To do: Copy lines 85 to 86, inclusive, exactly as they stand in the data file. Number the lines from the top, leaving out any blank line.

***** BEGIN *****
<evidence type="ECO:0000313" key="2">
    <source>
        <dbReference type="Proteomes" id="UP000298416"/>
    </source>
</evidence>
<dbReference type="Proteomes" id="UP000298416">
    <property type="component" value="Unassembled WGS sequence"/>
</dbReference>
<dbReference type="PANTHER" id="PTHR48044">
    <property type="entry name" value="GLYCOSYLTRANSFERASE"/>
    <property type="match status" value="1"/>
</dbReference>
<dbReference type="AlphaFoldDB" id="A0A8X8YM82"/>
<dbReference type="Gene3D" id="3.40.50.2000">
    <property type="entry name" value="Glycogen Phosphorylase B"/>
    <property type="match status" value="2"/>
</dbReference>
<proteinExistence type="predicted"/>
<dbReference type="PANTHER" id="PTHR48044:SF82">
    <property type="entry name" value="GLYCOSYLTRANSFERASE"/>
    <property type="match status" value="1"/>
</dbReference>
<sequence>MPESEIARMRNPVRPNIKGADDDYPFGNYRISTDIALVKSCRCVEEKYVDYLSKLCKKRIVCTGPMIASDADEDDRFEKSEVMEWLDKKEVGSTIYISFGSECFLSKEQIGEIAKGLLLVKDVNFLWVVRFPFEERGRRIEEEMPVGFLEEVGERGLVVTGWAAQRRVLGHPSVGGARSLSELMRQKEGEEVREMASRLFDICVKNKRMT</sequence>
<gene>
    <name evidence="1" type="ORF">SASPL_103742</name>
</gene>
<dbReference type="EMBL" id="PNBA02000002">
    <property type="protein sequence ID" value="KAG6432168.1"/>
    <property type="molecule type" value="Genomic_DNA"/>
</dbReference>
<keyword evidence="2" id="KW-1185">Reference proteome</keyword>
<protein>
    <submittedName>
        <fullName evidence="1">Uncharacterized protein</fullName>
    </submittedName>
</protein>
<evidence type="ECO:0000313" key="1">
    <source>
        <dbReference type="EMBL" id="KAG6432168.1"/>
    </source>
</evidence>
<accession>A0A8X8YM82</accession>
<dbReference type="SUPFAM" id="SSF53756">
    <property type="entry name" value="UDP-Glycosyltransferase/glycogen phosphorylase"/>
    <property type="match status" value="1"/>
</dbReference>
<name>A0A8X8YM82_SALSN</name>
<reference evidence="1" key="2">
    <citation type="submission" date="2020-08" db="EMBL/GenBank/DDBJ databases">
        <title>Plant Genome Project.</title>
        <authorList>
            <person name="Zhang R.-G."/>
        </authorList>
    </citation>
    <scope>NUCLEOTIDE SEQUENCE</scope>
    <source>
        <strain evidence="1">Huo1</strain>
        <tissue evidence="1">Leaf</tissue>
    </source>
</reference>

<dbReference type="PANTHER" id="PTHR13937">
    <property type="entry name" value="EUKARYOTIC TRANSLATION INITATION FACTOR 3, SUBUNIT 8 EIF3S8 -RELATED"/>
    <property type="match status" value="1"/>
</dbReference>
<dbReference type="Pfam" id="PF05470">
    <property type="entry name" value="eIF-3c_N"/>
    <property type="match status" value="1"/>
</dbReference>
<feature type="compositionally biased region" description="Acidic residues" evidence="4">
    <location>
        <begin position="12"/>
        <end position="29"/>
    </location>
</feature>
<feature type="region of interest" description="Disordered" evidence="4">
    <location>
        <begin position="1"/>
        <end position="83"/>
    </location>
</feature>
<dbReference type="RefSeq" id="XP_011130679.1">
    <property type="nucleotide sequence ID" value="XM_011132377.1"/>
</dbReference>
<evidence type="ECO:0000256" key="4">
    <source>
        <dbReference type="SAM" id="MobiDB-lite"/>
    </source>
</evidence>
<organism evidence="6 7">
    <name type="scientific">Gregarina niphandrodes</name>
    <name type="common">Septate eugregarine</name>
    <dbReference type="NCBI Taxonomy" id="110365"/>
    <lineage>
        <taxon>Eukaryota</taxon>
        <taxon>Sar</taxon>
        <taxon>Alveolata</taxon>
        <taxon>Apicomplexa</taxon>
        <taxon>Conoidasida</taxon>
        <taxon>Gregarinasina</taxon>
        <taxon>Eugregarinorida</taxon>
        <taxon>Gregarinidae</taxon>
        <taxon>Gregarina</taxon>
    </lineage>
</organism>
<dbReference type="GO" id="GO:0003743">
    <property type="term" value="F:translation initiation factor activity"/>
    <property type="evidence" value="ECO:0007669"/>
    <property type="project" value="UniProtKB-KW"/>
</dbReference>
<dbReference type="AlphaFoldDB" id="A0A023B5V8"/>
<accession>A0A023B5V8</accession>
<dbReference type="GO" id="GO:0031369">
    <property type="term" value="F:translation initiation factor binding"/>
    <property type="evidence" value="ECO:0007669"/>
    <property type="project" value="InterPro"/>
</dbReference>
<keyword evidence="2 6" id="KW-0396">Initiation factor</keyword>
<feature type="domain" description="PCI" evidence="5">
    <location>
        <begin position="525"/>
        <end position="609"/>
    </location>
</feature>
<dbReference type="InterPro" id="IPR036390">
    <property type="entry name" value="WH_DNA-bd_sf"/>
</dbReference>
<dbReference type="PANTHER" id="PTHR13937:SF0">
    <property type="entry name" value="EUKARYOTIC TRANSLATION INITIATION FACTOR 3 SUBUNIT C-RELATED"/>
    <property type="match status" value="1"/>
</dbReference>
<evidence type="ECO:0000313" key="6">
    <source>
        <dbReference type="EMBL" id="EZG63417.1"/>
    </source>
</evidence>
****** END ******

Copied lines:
    <source>
        <dbReference type="SAM" id="MobiDB-lite"/>